The Plot(s) Thicken)s(

Time for a little confusion, lest you begin to think that writing another’s story is as simple as any other writing you may do.

Not that many would think about it, but writing another’s story will have at least two, separate plot lines. That has a straightforward reason, but it can create a problem that is not straightforward for the creative writer.

The first of the two plots minimum I refer to is created by the person telling their story to you. That part would be simple enough, and it is, if you write in the first person. (See previous post Where Do I Fit Into the Puzzle?)  But there is actually another plot line to consider. That second line is the plot of the story of you writing–which is your own story of capturing and writing the story you are being told. So in third person writings (and in second, which I will not talk about here*), the two-plot minimum stems from these separate plot lines of the story(ies) you are hearing and the process of you capturing and writing them. These appear in your work whether you treat them as plot lines or not because they certainly are the plots of two stories being told simultaneously–each with beginning, middle and end. Except for pieces written for The New Yorker which only have the the first two of these. 🙂

Fact One: Keeping the plot lines of both stories untangled is paramount to a good reader experience. Fact Two: Straight linear plot lines can be boring–without tension and reveal. These dual facts will lead the creative writer to go for non-linearity in plot, perhaps in both plots.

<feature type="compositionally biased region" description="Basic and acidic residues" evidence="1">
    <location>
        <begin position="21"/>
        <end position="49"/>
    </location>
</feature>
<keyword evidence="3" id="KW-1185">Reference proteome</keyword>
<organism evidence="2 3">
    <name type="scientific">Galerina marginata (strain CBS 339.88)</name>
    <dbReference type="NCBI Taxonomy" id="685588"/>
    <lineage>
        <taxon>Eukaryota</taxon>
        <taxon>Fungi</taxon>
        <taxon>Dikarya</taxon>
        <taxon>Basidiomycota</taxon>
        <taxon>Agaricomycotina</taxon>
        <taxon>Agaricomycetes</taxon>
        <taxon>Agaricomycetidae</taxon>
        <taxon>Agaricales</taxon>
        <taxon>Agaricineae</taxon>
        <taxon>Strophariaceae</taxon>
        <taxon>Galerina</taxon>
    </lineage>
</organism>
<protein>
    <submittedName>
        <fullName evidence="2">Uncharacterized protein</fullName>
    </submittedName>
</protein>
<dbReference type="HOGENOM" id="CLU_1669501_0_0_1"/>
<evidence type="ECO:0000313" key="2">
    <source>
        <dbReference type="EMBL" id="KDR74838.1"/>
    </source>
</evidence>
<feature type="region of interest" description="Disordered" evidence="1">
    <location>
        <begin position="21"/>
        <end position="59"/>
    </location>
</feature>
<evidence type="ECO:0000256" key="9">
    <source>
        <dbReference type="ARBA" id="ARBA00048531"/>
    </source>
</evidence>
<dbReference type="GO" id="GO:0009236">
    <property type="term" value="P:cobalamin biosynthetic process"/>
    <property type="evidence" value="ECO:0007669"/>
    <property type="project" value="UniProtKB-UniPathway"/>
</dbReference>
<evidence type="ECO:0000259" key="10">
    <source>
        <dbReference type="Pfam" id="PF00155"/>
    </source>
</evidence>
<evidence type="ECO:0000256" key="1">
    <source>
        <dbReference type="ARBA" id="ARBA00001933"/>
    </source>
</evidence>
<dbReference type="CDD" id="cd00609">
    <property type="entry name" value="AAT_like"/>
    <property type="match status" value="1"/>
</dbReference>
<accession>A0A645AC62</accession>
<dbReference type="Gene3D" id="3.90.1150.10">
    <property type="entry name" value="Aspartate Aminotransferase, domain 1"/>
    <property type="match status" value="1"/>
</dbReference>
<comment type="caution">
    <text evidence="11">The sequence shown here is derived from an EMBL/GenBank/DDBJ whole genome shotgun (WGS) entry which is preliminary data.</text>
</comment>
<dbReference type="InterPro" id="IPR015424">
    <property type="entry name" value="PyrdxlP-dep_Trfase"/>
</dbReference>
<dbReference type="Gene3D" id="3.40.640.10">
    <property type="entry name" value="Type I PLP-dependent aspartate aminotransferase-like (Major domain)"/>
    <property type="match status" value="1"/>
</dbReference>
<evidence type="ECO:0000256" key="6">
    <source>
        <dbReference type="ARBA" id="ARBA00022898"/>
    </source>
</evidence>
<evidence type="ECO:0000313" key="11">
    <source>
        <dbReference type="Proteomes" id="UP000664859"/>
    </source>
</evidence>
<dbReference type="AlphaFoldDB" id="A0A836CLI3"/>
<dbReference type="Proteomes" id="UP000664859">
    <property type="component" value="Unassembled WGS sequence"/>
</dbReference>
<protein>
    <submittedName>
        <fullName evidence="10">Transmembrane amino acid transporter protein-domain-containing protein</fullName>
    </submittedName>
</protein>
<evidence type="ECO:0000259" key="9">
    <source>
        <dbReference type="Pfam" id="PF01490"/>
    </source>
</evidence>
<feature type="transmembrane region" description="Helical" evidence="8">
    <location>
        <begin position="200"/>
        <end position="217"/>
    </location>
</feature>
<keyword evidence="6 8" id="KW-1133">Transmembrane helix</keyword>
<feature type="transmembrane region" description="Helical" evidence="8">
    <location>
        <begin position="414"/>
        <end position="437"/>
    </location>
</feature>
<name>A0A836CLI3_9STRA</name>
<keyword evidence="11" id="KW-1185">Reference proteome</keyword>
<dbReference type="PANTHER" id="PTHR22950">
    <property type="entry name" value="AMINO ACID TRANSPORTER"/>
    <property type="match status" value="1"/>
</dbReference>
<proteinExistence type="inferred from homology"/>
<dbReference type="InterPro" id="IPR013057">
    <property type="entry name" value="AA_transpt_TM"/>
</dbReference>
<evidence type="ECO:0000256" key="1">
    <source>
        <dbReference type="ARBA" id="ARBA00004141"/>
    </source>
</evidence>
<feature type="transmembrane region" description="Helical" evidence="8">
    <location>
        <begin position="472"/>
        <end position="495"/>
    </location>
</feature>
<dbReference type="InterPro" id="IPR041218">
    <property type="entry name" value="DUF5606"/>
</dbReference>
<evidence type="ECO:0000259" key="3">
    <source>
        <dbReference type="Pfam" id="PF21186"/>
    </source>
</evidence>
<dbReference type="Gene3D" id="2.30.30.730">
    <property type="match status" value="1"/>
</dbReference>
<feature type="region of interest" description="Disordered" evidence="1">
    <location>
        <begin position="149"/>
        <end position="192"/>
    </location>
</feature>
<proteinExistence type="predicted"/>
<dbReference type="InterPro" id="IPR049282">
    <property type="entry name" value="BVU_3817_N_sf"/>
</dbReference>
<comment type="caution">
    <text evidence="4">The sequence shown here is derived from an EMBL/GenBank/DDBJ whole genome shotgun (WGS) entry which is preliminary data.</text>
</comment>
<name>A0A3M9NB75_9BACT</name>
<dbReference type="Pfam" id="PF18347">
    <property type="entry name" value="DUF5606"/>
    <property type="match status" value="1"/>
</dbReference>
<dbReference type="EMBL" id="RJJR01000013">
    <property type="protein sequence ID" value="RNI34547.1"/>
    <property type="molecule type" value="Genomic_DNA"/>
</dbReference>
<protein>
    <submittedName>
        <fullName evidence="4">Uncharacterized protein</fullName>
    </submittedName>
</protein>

My rule of thumb: To try keep myself from going insane, I only make one of the two plot lines non-linear in a given piece. Sometimes it is my story of capturing and writing their story (which may take chunks of my partner’s story along with it). Or their story(ies), the one they are telling me. Either way can lead to increased opportunity for reveal and can also be used to introduce tension. I think that to try to make both plots non-linear at once could confuse the reader unless done with utmost care and skill.

But care and skill are what we all strive for in our writing, no? So try it. In my own writing for hospice patients, time is always of the essence, so I must finish as quickly as possible, yet produce a worthy work. To convolute both the plot line of my story of writing for my partner and the plot line(es)  of their story(ies) would simply take too much re-writing time to make clear.

But if you have the time, maybe you should give it a try.



*Not as far fetched as it sounds. One of my writing partners told almost all of his stories in the second person. So direct transcription of quotes from him bore “you” into my own writing. And along the way I found that I wanted to give advice to the reader–something that is done in the form of second person–another “you.”  The latter “you” was you and former “you” was me. Ai-ya-yay!

About Richard Haverlack

Richard Haverlack has been writing the memoirs of hospice patients for more than eight years. He has recently written a book, A Memoir of Memoirs - Writing Stories Told at Life's End, which is about the poignant and enlightening experiences he's had in doing this work. Richard is a volunteer for the Good Samaritan Hospice near Pittsburgh, Pennsylvania. He also is active in the Osher Lifelong Learning Institution at the University of Pittsburgh where he studies as well as teaches.

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